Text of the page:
Kosova is among those countries where marriages between people of the same gender are legal, while homosexuality still remains a taboo. When members of LGBT community decided to raise their voice on this topic, they faced severe physical violence from a particular group of people. These attacks served to raise the awareness of other people regarding the threats that this community in fact encounters.

The continual work of several organizations and the LGBT community, made more people to openly declare their homosexuality. Even though this community remains vulnerable, significant steps have been undertaken toward creating an environment that acknowledges their rights.

Online newsmagazine Kosovo 2.0 decided to break the silence of LGBT community in 2012 by publishing an entire edition about sex. This edition, among others, dealt with the problems of the LGBT community; difficulties they face when expressing their homosexuality, and the violence they encounter. Consequently, there were many disagreements, and members of the LGBT community were not only threatened, but also  physically attacked during the launching of  the Kosovo 2.0 magazine, at the Youth Pallace, in downtown Prishtina, capitol of Kosovo.

Cristina Mari, a journalist and program manager with Kosovo 2.0. says that there were many comments after the publication of that particular edition.

“Some were coming from people not even aware of the degree of homophobia in Kosova, but there were also many who threatened us, calling us a LGBT community organization”, says Mari.

According to a report by “Youth Initiative for Human Rights” (YIRH) from November of 2013, there is a general lack of information, trainings and awareness on issues pertaining this community.

Lendi Mustafa, a member of this community, says that even though they have to keep secret the location of parties and events they organize, the protection of police last only until midnight.

Despite the fact that Kosovo Police had several trainings in 2007, they were not prepared for the likes of those 2012 attacks. Kosovo Police claims that following that incident, they had many trainings from the Organization for Protection of Rights of LGBT Community ‘QESH’.  They also participated in the European Union sponsored  project against homophobia and transphobia, in order to gain a positive and professional approach while dealing with incidents where  LGBT community members are included. Trainings were also held in Netherlands.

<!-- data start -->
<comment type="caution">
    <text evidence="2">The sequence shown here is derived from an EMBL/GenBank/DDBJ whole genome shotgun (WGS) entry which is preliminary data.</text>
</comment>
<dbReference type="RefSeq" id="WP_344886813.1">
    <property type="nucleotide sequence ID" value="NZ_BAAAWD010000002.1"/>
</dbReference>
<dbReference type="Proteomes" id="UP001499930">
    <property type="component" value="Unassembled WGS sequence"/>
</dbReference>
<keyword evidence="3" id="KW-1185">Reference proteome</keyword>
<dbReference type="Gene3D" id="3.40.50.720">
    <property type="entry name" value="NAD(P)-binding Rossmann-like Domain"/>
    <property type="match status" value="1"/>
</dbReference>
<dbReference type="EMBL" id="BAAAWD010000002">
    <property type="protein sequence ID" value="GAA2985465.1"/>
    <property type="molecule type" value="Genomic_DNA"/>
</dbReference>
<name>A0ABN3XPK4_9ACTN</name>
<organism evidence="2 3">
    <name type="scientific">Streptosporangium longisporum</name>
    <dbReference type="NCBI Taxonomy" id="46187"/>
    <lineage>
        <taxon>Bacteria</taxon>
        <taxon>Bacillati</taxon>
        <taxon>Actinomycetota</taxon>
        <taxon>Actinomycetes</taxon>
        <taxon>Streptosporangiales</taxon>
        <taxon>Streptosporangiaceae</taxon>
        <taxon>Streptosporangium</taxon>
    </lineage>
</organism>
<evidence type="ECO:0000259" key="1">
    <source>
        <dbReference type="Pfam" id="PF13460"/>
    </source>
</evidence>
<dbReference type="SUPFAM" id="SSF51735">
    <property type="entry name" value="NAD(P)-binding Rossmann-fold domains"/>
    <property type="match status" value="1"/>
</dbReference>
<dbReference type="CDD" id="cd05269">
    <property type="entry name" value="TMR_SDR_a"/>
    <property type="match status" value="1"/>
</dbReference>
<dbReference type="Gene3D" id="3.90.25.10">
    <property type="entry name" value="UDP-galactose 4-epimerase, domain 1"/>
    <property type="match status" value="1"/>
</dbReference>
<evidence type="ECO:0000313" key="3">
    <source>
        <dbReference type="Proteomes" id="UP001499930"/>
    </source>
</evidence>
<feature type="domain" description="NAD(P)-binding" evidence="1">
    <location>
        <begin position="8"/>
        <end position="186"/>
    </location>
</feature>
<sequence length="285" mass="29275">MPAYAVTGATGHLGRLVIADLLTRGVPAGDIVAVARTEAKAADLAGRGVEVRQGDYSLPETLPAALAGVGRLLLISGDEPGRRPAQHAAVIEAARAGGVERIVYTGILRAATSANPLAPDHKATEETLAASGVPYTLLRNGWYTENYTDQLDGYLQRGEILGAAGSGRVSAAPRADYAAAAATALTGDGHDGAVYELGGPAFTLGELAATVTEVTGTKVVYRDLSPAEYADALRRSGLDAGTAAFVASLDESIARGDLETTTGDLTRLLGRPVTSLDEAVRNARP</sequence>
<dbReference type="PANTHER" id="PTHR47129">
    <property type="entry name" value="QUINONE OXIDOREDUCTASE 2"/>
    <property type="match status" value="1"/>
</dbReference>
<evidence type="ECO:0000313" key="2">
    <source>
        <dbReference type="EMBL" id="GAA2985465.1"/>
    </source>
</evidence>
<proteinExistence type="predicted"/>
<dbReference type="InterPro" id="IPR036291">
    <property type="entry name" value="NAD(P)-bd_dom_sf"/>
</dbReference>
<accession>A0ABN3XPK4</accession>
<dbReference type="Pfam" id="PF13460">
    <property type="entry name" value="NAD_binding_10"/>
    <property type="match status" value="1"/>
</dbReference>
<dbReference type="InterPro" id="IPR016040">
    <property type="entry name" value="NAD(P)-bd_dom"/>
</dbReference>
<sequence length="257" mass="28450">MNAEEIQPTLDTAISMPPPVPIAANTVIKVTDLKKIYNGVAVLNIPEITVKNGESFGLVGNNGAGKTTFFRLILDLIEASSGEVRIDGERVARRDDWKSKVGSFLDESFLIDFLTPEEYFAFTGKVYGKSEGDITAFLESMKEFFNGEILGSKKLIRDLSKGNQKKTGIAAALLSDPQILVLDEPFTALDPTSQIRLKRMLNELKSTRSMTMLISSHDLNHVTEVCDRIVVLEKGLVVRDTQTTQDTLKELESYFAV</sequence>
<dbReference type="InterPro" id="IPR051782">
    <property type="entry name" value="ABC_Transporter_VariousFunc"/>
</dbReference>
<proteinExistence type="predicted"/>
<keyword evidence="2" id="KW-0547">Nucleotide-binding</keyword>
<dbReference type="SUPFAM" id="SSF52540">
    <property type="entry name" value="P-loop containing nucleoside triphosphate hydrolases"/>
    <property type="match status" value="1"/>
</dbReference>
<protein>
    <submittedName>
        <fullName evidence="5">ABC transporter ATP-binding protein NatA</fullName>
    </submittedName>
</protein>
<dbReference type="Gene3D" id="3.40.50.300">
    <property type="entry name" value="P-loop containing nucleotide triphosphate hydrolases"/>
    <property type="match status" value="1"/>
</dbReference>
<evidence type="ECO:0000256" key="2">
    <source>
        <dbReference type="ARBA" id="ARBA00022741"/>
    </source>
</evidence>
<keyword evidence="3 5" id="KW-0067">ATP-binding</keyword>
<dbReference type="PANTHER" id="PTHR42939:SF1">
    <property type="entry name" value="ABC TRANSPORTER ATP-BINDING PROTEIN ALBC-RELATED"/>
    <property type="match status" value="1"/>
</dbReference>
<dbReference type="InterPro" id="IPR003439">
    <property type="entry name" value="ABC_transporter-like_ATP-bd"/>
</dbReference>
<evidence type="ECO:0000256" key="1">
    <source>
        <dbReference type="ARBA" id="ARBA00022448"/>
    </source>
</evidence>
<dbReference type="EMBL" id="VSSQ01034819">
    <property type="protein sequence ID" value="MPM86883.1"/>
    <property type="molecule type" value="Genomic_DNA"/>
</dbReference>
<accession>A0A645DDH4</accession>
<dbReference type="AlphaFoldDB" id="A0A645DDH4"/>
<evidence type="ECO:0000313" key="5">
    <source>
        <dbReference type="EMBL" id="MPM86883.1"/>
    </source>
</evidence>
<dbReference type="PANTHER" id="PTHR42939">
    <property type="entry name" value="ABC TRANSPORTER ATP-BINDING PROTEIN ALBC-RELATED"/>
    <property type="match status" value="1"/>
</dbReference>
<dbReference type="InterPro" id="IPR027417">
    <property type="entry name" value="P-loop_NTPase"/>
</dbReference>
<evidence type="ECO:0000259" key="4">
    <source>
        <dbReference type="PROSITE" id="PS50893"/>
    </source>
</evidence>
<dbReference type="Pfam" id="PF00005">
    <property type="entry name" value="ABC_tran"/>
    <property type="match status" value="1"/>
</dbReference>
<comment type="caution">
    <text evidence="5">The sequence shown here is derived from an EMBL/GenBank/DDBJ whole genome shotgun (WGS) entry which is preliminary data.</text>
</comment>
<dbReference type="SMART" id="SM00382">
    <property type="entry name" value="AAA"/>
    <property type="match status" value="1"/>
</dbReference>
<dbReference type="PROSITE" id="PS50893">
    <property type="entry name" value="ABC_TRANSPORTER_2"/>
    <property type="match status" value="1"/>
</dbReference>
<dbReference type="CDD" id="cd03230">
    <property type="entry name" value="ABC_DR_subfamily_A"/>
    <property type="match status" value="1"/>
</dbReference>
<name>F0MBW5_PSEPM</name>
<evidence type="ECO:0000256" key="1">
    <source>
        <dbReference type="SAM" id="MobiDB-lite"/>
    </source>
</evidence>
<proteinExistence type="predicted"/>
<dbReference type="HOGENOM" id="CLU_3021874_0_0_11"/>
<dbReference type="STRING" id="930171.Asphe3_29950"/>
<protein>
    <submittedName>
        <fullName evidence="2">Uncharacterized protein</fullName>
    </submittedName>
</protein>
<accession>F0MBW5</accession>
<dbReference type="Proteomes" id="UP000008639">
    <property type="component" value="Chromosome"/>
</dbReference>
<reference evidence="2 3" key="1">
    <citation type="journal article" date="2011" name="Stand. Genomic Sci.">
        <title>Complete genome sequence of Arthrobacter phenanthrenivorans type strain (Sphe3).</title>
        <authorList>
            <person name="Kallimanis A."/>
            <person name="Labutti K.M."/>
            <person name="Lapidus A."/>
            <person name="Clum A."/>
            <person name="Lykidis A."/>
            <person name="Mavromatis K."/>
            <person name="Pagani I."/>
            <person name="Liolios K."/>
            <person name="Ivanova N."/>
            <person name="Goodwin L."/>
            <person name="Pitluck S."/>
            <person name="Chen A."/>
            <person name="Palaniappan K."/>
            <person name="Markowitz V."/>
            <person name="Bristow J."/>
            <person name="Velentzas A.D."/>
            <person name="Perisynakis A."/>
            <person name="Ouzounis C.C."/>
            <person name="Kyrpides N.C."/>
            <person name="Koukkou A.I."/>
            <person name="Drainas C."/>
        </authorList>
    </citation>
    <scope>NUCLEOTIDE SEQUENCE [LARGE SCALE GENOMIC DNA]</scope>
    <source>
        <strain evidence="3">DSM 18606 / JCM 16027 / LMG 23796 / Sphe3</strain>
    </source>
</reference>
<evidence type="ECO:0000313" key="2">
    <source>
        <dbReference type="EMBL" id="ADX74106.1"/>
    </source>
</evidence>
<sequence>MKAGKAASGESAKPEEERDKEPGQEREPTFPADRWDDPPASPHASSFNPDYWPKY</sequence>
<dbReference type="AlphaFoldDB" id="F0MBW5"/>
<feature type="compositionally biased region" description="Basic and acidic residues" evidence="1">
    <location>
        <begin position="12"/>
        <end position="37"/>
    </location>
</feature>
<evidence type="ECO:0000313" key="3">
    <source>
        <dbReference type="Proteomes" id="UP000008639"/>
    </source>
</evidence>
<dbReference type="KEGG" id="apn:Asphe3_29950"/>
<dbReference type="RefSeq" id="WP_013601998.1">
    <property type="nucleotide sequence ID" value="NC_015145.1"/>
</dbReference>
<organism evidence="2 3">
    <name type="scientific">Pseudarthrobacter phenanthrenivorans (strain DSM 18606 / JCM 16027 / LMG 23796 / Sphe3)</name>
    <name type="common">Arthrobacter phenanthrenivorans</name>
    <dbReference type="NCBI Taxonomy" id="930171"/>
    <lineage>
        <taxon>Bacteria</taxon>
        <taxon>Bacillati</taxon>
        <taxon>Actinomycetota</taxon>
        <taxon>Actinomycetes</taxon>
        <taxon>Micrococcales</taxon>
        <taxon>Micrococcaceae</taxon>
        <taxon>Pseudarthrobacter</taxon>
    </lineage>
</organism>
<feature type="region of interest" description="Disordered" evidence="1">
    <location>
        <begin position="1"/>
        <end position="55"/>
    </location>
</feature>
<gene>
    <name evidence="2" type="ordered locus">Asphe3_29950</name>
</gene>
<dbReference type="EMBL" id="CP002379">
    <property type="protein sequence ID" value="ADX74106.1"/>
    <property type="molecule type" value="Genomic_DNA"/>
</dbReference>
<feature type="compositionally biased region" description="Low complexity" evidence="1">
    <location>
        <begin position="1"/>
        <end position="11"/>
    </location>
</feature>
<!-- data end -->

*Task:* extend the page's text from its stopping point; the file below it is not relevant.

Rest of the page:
QESH, CSGD, and CEL have various cultural activities that support the LGBT community. Every year, QESH organizes “Diversity Week” with different activities such as conferences or exhibitions regarding this community, in the course of four days.

“Last year we organized an evening during which we expressed our talents, aiming at saying that we are not identified as an LGBT community, only”- says Lendi.

During this year’s ‘Diversity Week’, “QESH” has also presented its report on the experiences of the LGBT community in Kosova. In 2014 they conducted a survey with 203 persons, and in 2016 interviewed 83 members of this community.

QESH agrees that there have been positive changes toward creating a safe environment for the members of this community. While  60% of the respondents from the 2014 survey stated to have been discriminated at least once, in 2016 this number was lower than 53%.

However, according to this report, with the rising visibility of the LGBT community, there was an increased fear of discrimination within the sample in this survey. While in 2014, 65% of the interviewees had stated that they were scared of discrimination, in 2016 this number reached 60%.

Sociologist, Linda Gusia says that the work of different organizations indicates a mobilization, albeit we can still be considered a homophobic society.

 ‘However, recently more people openly talk about their sexuality. The reason why a part of the society does not accept this as an inevitable phenomenon is because  homosexuality has been kept hidden, though the truth is that there is a degree of homosexuality in each society”, adds Gusia.

According to Ledi, the attitude of the media has changed lately. They are using a more acceptable vocabulary, and are more neutral regardless of their personal views regarding this community.

Marches organized in Prishtina are some other steps that have been taken in supporting this community. Politicians, among them,  Hashim Thaçi, Atifete Jahjaga, and Ulrike Lunacek participate in the last march. According to Gusia, these marches help the LGBT community for they show support and tolerance.

Bulza Çapriqi